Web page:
There is this saying that “a rising tide lifts all boats.” Apparently it’s got something to do with the free market economy, but I’ve seen it used also in the context of education, in the sense that in a group that studies together everyone benefits from everyone else’s progress.
I have always found that nearly a truism, and one I wholeheartedly agreed with. For the past two and a half years, I have been a vocal protagonist of study groups, of helping one another, of sharing solutions, shortcuts, learning techniques and mnemonics, of asking the professors questions publicly in lectures rather than privately after them, so everyone would profit from the answers. I still have no doubt that, in a general sense, this is the right thing to do. It can’t help but make us better students and, in time, better software engineers.
Unfortunately, as I belatedly realized this term, under the system prevailing here it won’t get us better grades. Possibly to the contrary.
I have discussed many times before how our professors retroactively adjust the “grading ceiling” (the minimum points required for an A+, a number relative to which the requirements for all other grades are determined) to match the actual outcome of an exam. So if hardly anyone managed to answer all the questions correctly, that ceiling will be lowered to ensure a reasonable distribution of grades. Hardly any professor wants an exam in which nobody gets an A. At the very least it would reflect badly on their ability to come up with a fair exam. Or even on their teaching skills.
That’s a nice policy to be sure, and has often resulted in my getting unexpectedly good grades. If the expectation for an A+ is lowered from the standard 95 per cent of the points achievable in the exam to say 80 per cent, and you’re the only guy who managed to collect 85, that’s great for you. Instead of a B+ you get an A+.
However, it cuts both ways. If everyone does well in the exam, the ceiling will be higher, and the same performance will result in a lower grade. At the very least, the professor might conclude that the exam was too easy and grade the replies more harshly. Or ask tougher questions next time.
Which has lately given me the sobering idea that in trying to make sure that everybody gets it I might inadvertently contribute to making it harder to get a good grade. For instance, in lectures I’ve been in the habit of asking questions whenever something was not entirely transparent to me, and if necessary asking again and again, offering interpretations and systematizations of my own, until the concept became crystal clear. Yet last week in the final distributed systems lecture I suddenly had this nasty idea that I might benefit more if only I understood it–and maybe my peer group, our original semester group. But not all those other people I hardly know. For everything we know and they don’t gives us a relative edge on them, puts us higher on a correspondingly lower grading scale.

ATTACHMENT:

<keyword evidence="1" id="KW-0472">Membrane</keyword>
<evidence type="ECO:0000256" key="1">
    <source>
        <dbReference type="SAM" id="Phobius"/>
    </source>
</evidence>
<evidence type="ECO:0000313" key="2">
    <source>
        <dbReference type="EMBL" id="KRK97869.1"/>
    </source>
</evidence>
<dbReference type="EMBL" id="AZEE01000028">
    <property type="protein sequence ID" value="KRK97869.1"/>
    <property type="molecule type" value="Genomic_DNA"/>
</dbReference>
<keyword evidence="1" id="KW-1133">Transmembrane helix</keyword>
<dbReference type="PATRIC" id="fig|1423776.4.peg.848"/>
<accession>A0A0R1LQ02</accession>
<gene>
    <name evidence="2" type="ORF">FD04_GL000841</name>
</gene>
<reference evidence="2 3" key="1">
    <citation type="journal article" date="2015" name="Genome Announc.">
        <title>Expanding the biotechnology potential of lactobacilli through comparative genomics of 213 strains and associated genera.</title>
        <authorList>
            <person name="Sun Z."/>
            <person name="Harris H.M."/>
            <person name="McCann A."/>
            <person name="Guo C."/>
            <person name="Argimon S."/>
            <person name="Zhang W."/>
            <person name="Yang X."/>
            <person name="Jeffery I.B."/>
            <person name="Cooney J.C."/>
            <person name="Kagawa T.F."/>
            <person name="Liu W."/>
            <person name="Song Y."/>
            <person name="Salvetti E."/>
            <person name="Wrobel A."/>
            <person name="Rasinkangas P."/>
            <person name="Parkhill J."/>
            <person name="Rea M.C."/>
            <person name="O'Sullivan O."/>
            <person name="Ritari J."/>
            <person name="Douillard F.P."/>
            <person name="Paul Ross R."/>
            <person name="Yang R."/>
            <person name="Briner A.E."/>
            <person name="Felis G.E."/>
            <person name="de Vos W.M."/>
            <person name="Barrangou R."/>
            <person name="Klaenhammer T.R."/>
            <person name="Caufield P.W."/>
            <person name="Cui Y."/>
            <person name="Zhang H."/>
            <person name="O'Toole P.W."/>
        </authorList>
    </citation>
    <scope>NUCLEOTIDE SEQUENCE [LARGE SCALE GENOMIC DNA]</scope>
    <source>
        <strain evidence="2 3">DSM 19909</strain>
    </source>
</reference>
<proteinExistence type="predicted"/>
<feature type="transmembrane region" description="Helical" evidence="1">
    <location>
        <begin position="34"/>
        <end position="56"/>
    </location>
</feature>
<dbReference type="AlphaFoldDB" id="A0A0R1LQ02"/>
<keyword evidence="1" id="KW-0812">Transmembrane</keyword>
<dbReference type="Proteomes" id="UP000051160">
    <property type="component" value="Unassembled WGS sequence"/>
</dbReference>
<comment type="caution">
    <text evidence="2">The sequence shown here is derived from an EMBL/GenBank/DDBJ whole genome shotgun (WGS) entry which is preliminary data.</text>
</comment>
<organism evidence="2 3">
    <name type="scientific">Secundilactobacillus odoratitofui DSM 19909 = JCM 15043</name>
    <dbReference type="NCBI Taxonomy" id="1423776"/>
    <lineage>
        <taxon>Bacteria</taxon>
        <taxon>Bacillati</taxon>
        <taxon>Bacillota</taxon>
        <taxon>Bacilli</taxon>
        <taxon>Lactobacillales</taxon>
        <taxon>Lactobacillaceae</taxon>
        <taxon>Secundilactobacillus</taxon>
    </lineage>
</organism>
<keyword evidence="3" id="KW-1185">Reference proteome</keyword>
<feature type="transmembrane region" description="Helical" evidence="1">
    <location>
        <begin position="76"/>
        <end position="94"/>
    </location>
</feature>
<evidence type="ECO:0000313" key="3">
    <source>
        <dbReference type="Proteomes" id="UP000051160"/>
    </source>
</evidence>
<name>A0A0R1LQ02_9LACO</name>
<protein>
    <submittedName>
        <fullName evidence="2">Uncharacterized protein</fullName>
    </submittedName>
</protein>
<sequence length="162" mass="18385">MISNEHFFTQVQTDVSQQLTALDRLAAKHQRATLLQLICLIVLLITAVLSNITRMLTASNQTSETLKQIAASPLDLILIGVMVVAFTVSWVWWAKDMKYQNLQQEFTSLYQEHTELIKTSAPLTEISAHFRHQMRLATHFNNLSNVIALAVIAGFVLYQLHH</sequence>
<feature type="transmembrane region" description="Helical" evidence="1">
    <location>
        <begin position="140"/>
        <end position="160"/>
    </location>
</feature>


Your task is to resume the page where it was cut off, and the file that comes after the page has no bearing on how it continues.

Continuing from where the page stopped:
Is that a nice thought? No it isn’t. And in fact I fought the temptation and kept asking questions. But in a way even having this thought is the inevitable conclusion from a system in which often the performance of the students, rather than the expectations of the professors, determine the grading scale. If you really think it through, in this here system the best scenario you can get is a disastrous exam in which only you do well, or at least only a small number of people. For then your excellent grade is a foregone conclusion. So from that point of view, best make sure only you get it. Ask the professor privately and don’t share his reply. Keep your insights, your learning techniques, and your solutions to yourself. The more everyone else is kept in the dark, the more you shine. Dog eat dog.
Is that really how it’s meant to be? Or am I just having morbid thoughts that late in the game?